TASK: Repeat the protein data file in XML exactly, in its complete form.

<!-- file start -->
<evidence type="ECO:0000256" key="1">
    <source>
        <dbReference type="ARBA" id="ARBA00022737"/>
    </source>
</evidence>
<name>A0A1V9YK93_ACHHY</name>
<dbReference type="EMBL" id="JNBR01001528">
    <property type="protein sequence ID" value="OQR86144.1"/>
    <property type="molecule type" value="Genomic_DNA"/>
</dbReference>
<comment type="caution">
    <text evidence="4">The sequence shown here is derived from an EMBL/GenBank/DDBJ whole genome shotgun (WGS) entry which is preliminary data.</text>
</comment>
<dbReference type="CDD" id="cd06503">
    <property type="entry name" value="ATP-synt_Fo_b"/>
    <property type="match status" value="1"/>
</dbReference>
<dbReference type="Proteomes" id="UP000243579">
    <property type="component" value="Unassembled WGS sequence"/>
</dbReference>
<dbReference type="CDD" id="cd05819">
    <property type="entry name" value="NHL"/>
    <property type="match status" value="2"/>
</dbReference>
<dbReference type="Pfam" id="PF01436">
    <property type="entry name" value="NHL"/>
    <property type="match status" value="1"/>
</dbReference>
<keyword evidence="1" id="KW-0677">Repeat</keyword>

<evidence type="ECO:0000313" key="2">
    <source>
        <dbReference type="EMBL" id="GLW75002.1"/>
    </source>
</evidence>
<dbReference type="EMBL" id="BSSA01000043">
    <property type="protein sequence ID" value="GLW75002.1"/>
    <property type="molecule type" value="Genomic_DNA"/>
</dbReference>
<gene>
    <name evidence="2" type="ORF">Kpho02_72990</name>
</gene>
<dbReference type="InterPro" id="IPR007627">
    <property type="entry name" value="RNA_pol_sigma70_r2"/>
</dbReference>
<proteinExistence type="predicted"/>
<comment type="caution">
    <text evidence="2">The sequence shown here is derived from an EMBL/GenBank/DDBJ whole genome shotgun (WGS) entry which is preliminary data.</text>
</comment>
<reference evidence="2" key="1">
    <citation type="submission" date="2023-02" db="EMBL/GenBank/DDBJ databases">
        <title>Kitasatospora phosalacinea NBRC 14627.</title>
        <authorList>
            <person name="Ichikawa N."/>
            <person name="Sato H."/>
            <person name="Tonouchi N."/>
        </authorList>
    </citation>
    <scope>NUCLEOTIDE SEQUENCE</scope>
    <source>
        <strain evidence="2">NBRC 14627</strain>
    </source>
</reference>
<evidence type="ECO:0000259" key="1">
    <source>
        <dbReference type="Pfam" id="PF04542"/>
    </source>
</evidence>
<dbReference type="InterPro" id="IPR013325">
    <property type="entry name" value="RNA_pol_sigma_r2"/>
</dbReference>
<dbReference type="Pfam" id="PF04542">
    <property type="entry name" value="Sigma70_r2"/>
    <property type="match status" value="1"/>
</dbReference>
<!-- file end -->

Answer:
<evidence type="ECO:0000256" key="1">
    <source>
        <dbReference type="ARBA" id="ARBA00022737"/>
    </source>
</evidence>
<name>A0A1V9YK93_ACHHY</name>
<dbReference type="EMBL" id="JNBR01001528">
    <property type="protein sequence ID" value="OQR86144.1"/>
    <property type="molecule type" value="Genomic_DNA"/>
</dbReference>
<comment type="caution">
    <text evidence="4">The sequence shown here is derived from an EMBL/GenBank/DDBJ whole genome shotgun (WGS) entry which is preliminary data.</text>
</comment>
<dbReference type="CDD" id="cd06503">
    <property type="entry name" value="ATP-synt_Fo_b"/>
    <property type="match status" value="1"/>
</dbReference>
<dbReference type="Proteomes" id="UP000243579">
    <property type="component" value="Unassembled WGS sequence"/>
</dbReference>
<dbReference type="CDD" id="cd05819">
    <property type="entry name" value="NHL"/>
    <property type="match status" value="2"/>
</dbReference>
<dbReference type="Pfam" id="PF01436">
    <property type="entry name" value="NHL"/>
    <property type="match status" value="1"/>
</dbReference>
<keyword evidence="1" id="KW-0677">Repeat</keyword>

<evidence type="ECO:0000313" key="2">
    <source>
        <dbReference type="EMBL" id="GLW75002.1"/>
    </source>
</evidence>
<dbReference type="EMBL" id="BSSA01000043">
    <property type="protein sequence ID" value="GLW75002.1"/>
    <property type="molecule type" value="Genomic_DNA"/>
</dbReference>
<gene>
    <name evidence="2" type="ORF">Kpho02_72990</name>
</gene>
<dbReference type="InterPro" id="IPR007627">
    <property type="entry name" value="RNA_pol_sigma70_r2"/>
</dbReference>
<proteinExistence type="predicted"/>
<comment type="caution">
    <text evidence="2">The sequence shown here is derived from an EMBL/GenBank/DDBJ whole genome shotgun (WGS) entry which is preliminary data.</text>
</comment>
<reference evidence="2" key="1">
    <citation type="submission" date="2023-02" db="EMBL/GenBank/DDBJ databases">
        <title>Kitasatospora phosalacinea NBRC 14627.</title>
        <authorList>
            <person name="Ichikawa N."/>
            <person name="Sato H."/>
            <person name="Tonouchi N."/>
        </authorList>
    </citation>
    <scope>NUCLEOTIDE SEQUENCE</scope>
    <source>
        <strain evidence="2">NBRC 14627</strain>
    </source>
</reference>
<evidence type="ECO:0000259" key="1">
    <source>
        <dbReference type="Pfam" id="PF04542"/>
    </source>
</evidence>
<dbReference type="InterPro" id="IPR013325">
    <property type="entry name" value="RNA_pol_sigma_r2"/>
</dbReference>
<dbReference type="Pfam" id="PF04542">
    <property type="entry name" value="Sigma70_r2"/>
    <property type="match status" value="1"/>
</dbReference>